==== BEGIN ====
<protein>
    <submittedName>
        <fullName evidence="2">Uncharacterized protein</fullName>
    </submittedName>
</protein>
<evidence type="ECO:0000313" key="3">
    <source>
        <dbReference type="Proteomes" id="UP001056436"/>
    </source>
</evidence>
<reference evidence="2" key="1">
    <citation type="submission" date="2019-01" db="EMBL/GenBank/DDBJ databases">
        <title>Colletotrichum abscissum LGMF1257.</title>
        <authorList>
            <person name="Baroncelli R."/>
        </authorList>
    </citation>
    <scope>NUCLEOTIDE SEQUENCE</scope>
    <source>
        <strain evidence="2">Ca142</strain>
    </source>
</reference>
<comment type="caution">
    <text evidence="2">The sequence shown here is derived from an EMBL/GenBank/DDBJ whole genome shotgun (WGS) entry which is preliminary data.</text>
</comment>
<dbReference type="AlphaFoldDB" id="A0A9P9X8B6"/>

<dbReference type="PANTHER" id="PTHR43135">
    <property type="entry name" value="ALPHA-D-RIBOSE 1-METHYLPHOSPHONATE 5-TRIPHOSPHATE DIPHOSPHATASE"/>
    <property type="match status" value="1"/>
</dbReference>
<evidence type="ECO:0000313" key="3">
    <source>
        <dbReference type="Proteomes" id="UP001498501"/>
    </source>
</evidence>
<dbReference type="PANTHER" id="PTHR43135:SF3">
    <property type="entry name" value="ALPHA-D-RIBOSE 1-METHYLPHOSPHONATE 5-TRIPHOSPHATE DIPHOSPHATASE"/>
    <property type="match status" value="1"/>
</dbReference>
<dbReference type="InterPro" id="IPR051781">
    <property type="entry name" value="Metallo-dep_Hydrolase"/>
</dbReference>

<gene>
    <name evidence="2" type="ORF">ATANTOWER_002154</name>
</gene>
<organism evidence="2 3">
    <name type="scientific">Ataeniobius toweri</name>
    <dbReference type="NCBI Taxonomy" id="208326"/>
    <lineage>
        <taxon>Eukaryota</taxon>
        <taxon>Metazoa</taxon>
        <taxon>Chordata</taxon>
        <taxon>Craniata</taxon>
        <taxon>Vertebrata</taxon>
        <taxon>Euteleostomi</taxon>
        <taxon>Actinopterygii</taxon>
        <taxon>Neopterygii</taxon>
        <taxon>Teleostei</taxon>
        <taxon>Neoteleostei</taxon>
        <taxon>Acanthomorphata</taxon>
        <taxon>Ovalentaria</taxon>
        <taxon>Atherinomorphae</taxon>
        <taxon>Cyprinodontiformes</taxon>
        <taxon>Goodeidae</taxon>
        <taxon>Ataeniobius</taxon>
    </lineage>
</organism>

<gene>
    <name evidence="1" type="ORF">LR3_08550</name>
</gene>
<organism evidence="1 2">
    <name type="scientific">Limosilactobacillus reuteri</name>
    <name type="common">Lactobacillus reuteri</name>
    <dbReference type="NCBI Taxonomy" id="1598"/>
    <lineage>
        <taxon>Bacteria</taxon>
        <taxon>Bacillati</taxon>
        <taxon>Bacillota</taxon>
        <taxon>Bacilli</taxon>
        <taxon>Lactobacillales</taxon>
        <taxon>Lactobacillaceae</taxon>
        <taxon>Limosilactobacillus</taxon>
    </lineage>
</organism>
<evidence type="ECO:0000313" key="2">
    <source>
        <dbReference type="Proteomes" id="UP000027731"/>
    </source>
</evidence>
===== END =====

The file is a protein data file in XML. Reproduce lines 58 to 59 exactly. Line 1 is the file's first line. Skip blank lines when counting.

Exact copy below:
        <taxon>Teleostei</taxon>
        <taxon>Neoteleostei</taxon>